11-16-2018  10:31 am      •     
 Demonstrators rally in support of Deferred Action for Childhood Arrivals (DACA) outside the Capitol Washington. A federal judge has ruled against the Trump administration’s decision to end a program protecting some young immigrants from deportation. (AP Photo/Jose Luis Magana)
Published: 25 April 2018

A federal court in Washington, D.C. found legally insufficient the memorandum issued by the Department of Homeland Security (DHS) terminating the DACA program. The court struck down the memorandum unless DHS can offer a stronger basis for ending the program affecting hundreds of thousands of undocumented immigrants.

Federal Judge John Bates said the decision by the Trump administration to rescind DACA was “virtually unexplained, and, as such, unlawful.” He gave DHS 90 days to provide a legally sufficient explanation. If DHS fails to provide an explanation that meets legal muster, DACA will be vacated in its entirety and DHS will be required to maintain the program for current enrollees and to accept and process applications from new enrollees who meet the program’s eligibility rules. Decisions from other federal courts have mandated that DHS temporarily continue the DACA program as to current enrollees pending further action in those cases. Judge Bates’s decision represents the first time that any court has vacated DHS’s “Rescission Memorandum,” thus potentially allowing new enrollees to participate in the program for the first time since DACA was terminated.

“Dr. King was right when he said that the arc of the moral universe is long, but it bends toward justice,” said NAACP President and CEO Derrick Johnson.

“Our nation made a promise to protect undocumented young immigrant and this administration attempted to renege on that promise, but justice prevailed.”

The NAACP and its co-plaintiffs successfully argued that the defendants failed in their efforts to articulate a legally sufficient justification for reneging on the commitments extended through the DACA program to DACA-eligible undocumented immigrants.   Plaintiffs in the case also alleged that the Trump administration violated the Due Process Clause of the Fifth Amendment, the Equal Protection Clause of the Fifth Amendment, and the Regulatory Flexibility Act by terminating the DACA program, but the court’s ruling was confined to the plaintiffs’ Administrative Procedure Act claims.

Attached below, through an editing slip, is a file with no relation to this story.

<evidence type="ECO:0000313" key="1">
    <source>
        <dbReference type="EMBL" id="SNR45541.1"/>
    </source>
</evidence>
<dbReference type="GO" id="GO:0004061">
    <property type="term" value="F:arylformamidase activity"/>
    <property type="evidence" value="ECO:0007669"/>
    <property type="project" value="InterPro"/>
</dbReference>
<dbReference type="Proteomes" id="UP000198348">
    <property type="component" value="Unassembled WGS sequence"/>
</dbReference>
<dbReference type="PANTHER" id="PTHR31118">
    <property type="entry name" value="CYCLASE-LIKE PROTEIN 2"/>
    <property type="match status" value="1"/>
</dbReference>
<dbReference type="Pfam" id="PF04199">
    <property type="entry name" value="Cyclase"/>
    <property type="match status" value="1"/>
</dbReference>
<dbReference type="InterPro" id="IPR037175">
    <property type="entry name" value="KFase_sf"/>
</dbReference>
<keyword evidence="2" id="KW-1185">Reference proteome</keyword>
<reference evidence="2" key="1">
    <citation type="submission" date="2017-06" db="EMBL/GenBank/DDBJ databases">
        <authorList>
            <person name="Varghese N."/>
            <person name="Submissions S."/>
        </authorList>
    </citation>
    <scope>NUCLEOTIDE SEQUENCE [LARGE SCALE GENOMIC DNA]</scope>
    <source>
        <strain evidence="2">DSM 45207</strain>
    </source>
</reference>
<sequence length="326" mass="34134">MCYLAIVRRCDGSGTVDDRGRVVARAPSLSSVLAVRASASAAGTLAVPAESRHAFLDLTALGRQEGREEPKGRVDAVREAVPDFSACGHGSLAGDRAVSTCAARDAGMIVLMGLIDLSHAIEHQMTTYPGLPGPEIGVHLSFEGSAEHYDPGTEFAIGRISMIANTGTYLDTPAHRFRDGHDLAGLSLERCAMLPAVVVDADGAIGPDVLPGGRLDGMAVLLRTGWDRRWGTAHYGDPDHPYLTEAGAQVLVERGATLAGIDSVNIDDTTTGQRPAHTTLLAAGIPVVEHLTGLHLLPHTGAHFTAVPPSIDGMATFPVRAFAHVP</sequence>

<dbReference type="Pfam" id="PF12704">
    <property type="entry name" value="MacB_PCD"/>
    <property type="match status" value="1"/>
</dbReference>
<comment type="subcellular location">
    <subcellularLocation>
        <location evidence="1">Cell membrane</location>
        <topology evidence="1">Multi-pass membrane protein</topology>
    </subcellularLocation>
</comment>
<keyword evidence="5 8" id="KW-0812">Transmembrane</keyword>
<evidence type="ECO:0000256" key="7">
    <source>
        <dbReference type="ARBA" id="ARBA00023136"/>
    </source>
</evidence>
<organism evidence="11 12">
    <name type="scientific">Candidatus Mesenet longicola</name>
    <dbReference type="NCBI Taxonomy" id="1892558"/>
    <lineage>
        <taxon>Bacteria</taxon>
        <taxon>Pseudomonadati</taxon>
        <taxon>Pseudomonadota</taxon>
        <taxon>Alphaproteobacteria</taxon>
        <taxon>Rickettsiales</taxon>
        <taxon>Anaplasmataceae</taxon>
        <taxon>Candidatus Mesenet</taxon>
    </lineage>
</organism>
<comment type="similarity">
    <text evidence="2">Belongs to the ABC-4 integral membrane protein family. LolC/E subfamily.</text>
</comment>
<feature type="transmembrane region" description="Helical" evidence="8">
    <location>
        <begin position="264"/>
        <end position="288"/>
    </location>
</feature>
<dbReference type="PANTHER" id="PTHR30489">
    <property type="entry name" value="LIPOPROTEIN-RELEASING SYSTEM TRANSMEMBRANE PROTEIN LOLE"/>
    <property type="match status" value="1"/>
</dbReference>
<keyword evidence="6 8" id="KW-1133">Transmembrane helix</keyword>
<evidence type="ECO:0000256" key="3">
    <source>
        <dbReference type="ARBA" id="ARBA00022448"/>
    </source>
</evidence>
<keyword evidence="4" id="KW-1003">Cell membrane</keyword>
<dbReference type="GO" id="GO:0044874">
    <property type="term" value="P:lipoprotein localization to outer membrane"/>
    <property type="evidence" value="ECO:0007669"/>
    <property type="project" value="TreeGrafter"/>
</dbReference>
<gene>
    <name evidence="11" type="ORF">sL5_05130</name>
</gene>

The NAACP filed its case in September of last year against President Trump, Attorney General Jefferson Sessions, DHS Secretary Elaine Duke, U.S. Citizenship and Immigration Services, U.S. Immigration and Customs Enforcement and the Department of Homeland Security, in defense of people of color eligible for the DACA program.  The NAACP was joined in the case by two of the nation’s largest labor unions- the American Federation of Teachers (AFT) and the United Commercial Food Workers (UCFW). Later Princeton University and Microsoft Corporation filed a similar case that was joined with the NAACP case. 

“This is a major win for advocates for justice and a compassionate democracy,” said NAACP General Counsel Bradford M. Berry. “

There are approximately 800,000 DACA recipients across the country, including some who are NAACP members, and many more who are DACA eligible.  The vast majority of DACA registrants and those eligible for DACA are people of color. More than 80 percent of registrants are of Mexican origin, according to a report from the Migration Policy Institute; about 36,000 immigrants of African origin were also immediately eligible for the DACA program. Additionally, the report shows that over 20,000 undocumented youth from the Dominican Republic and Jamaica are eligible for DACA.

“Ending the DACA program was neither right nor lawful. Given the unstable political climate our clients and the other Dreamers faced, it’s great to know that their education and livelihood will be able to continue without the looming threat of deportation,” said Joseph M. Sellers, Partner at Cohen Milstein Sellers & Toll, PLLC, who served as lead attorney for the NAACP in the case.  

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